In a classification problem using Linear SVM, I am trying to remove variables which have a strong correlation (Pearson) between them from a dataset.

  • What is the usual threshold recommended? I currently delete variables when they have a correlation >= 1.0 or <= -1.0 but I wonder if I should use 0.5 instead.
  • Should I create my correlation matrix after or before scaling the data ?
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    $\begingroup$ Excuse me but how do you have feature that their correlation is greater than 1? Deleting perfectly correlated features is quite reasonable but how do you get the $>$ of your heuristic? Do you somehow calculate variances and then you normalize them? In any case regrading your second question the correlation is not relevant to the scaling of your data so that should not make any difference. $\endgroup$
    – usεr11852
    Jan 4, 2016 at 17:41
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    $\begingroup$ How are you determining which variable to remove in case of high correlation? $\endgroup$ Jan 4, 2016 at 17:46
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    $\begingroup$ Keep in mind that the linear correlation coefficient only detects linear correlations. Depending on what problem you're trying to solve (unstated in the post), this additional pre-processing may not even do anything helpful. $\endgroup$
    – Sycorax
    Jan 4, 2016 at 18:17
  • $\begingroup$ @usεr11852 I don't have correlation greater than 1. I just used >= and <= so that I can change the number by another value and my condition still works in the code. Sorry if this was misleading. $\endgroup$
    – Octoplus
    Jan 4, 2016 at 18:56
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    $\begingroup$ @user777 after some test, it looks like it does not improve my classification. However it removes a lot of variables so the model is slightly faster to train. $\endgroup$
    – Octoplus
    Jan 4, 2016 at 18:58

2 Answers 2


I don't think this can be answered in the abstract, we would need to know what is the goal, and what is the variables. Some possibilities:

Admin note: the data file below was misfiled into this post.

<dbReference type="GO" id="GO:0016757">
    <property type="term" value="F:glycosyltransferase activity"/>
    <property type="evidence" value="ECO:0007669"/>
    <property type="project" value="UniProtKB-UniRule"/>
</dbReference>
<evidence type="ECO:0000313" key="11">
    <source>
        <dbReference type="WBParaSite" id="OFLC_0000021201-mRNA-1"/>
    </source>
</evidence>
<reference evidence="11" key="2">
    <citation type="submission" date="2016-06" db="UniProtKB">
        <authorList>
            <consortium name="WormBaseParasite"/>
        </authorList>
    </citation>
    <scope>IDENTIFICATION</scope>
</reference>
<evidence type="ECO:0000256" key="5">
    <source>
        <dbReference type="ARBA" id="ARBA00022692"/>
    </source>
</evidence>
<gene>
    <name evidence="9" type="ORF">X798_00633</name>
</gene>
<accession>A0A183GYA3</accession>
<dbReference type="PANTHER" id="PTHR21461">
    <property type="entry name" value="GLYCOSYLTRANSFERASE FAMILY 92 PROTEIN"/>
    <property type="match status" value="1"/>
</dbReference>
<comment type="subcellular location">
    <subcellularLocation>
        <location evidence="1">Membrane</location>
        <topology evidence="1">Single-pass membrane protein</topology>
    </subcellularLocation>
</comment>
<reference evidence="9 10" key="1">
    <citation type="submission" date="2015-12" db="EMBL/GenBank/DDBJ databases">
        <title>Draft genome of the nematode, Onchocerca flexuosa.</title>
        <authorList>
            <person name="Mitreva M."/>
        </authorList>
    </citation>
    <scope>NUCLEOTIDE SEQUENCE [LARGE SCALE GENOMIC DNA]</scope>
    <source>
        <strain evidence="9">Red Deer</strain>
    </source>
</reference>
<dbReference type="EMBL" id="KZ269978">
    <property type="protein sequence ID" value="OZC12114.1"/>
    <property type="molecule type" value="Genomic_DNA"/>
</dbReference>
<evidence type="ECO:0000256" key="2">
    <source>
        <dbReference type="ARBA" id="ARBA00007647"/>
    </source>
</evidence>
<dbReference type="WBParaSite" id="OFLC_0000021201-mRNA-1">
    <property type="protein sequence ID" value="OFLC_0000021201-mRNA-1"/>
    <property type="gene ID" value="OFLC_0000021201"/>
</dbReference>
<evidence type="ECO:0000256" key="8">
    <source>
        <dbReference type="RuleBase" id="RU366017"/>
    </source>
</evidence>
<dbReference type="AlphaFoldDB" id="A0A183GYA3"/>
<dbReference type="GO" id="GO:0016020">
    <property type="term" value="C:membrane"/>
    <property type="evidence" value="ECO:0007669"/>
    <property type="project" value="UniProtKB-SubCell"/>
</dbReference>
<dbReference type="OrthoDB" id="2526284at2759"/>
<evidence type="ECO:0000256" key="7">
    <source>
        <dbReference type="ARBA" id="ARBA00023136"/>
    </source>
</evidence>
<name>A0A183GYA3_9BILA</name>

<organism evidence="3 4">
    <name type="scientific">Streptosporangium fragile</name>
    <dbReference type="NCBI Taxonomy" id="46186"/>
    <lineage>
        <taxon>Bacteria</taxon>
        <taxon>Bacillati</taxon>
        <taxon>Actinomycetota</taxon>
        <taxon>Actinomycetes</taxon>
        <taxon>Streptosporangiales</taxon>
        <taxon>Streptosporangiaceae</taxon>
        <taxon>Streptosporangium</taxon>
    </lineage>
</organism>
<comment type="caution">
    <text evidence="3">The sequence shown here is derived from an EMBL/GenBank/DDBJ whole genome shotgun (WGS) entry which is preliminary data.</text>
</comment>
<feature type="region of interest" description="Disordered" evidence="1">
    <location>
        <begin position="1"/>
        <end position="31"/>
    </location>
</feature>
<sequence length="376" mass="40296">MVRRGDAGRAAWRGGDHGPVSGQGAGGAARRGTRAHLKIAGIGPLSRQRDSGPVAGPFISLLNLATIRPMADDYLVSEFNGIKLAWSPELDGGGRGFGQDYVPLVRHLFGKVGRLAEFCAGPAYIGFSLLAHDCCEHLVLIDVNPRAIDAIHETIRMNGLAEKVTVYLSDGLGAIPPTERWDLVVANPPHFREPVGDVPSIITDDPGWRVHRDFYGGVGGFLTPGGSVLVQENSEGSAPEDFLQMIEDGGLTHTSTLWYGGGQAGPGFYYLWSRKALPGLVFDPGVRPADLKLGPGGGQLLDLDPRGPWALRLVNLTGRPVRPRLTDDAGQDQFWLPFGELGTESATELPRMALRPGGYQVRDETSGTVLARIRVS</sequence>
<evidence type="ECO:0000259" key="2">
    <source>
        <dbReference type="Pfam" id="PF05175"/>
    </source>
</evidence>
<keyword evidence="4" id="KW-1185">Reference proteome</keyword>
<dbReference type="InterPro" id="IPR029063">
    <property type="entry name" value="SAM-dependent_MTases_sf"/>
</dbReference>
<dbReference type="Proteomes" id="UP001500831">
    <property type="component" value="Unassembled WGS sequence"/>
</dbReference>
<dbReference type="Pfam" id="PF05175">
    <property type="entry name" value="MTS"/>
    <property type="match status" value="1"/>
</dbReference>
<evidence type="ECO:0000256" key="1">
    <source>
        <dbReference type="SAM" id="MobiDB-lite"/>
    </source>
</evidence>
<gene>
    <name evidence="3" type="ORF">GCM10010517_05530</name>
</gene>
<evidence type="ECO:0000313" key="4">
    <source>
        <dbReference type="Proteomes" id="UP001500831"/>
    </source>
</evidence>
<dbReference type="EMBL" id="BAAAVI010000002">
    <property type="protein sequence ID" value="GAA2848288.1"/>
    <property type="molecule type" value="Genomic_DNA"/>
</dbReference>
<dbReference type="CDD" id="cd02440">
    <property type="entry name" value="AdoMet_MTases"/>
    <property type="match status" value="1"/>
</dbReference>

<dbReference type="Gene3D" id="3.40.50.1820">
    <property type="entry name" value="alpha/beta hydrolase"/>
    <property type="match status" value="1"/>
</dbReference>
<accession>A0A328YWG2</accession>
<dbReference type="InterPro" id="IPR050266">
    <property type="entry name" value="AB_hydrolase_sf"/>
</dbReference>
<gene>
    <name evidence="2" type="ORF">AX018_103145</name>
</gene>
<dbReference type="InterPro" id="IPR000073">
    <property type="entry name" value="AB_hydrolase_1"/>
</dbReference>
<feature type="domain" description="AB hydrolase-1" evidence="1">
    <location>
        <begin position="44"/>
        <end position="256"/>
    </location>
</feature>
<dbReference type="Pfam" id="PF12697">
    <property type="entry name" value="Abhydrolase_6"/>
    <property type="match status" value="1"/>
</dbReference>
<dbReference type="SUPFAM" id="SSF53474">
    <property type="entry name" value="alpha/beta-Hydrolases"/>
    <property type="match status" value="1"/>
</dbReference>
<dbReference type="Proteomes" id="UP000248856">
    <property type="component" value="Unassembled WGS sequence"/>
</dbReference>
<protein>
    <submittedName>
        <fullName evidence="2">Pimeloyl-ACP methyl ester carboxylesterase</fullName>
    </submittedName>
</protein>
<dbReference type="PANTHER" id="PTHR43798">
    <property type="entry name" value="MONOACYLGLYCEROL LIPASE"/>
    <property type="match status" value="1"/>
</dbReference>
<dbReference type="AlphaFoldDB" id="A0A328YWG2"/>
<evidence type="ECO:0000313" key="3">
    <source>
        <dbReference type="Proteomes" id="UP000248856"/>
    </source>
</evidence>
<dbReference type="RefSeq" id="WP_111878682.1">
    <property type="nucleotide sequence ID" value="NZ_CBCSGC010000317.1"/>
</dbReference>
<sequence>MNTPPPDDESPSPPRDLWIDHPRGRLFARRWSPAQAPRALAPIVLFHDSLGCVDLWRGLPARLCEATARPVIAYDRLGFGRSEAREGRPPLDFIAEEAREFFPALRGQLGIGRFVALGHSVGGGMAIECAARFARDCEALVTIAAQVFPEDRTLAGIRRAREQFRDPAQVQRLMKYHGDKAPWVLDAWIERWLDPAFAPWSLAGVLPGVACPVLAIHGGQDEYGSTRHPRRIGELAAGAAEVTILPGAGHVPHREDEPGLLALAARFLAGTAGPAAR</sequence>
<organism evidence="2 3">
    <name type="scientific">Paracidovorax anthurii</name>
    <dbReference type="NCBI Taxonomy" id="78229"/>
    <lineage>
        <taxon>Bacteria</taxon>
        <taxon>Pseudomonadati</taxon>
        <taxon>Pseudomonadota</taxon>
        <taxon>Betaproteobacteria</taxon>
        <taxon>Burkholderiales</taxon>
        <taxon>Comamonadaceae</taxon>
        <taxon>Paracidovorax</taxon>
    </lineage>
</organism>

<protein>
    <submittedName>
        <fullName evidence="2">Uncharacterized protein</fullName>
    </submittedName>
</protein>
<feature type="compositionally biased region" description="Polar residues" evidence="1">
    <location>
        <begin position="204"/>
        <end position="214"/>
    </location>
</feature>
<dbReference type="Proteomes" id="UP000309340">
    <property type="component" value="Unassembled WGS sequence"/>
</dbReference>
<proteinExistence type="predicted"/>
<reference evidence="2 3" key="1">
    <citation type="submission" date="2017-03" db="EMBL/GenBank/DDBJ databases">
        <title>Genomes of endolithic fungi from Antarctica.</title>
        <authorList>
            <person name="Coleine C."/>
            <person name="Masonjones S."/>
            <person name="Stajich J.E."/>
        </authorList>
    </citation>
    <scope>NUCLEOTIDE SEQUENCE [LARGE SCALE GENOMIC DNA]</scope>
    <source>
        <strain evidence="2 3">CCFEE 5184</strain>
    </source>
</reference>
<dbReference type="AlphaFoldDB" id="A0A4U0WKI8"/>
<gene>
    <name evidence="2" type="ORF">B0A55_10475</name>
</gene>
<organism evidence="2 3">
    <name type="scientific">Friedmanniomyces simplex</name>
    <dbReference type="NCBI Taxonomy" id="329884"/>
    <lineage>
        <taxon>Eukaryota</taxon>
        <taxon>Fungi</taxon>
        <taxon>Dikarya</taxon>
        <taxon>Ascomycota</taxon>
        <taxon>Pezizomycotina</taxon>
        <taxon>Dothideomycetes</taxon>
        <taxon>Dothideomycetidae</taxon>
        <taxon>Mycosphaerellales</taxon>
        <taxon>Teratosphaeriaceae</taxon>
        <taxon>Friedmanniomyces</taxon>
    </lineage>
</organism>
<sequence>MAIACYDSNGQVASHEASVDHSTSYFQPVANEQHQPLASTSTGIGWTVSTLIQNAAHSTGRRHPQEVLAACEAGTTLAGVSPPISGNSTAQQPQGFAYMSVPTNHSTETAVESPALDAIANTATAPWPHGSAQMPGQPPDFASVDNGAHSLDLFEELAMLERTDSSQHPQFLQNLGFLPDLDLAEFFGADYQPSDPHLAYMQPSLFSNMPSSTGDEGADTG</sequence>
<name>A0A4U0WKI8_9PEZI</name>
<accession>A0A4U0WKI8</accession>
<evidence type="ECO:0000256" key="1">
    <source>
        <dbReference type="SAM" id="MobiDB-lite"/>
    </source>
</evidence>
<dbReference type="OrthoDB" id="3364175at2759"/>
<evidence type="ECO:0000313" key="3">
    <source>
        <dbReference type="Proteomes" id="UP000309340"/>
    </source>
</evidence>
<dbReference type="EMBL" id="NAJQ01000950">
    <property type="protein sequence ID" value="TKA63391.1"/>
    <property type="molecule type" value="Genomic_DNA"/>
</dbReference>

Two variables which basically are different measurements of the same thing with independent errors. Then keep both (or use their mean) looks reasonable. Other cases are less clear-cut. Since you have a classification problem, the following is relevant: Feature Selection: Correlation and Redundancy even highly correlated variables could have non-redundant information, and in the example given removing any of them would destroy its information content. But, interestingly, in that example replacing the two variables with their difference would work! That underscores that each example have to be treated on its own. Some general threshold value which would always work would be difficult to find!


There is no one-size-fits-all solution for this. The threshold could be judged by the researcher based on the association between the variables.

For the high correlation issue, you could basically test the collinearity of the variables to decide whether to keep or drop variables (features). You could check Farrar-Glauber test (F-G test) for multicollinearity. Here is a link to do it in R for example: https://www.r-bloggers.com/multicollinearity-in-r/

For the scaling issue, the scaling (if you mean multiplication of variables by a real number), it does not affect the linear relationship across variables. It is however recommended to scale the features for SVM if you are using Euclidean distance metric as kernel.


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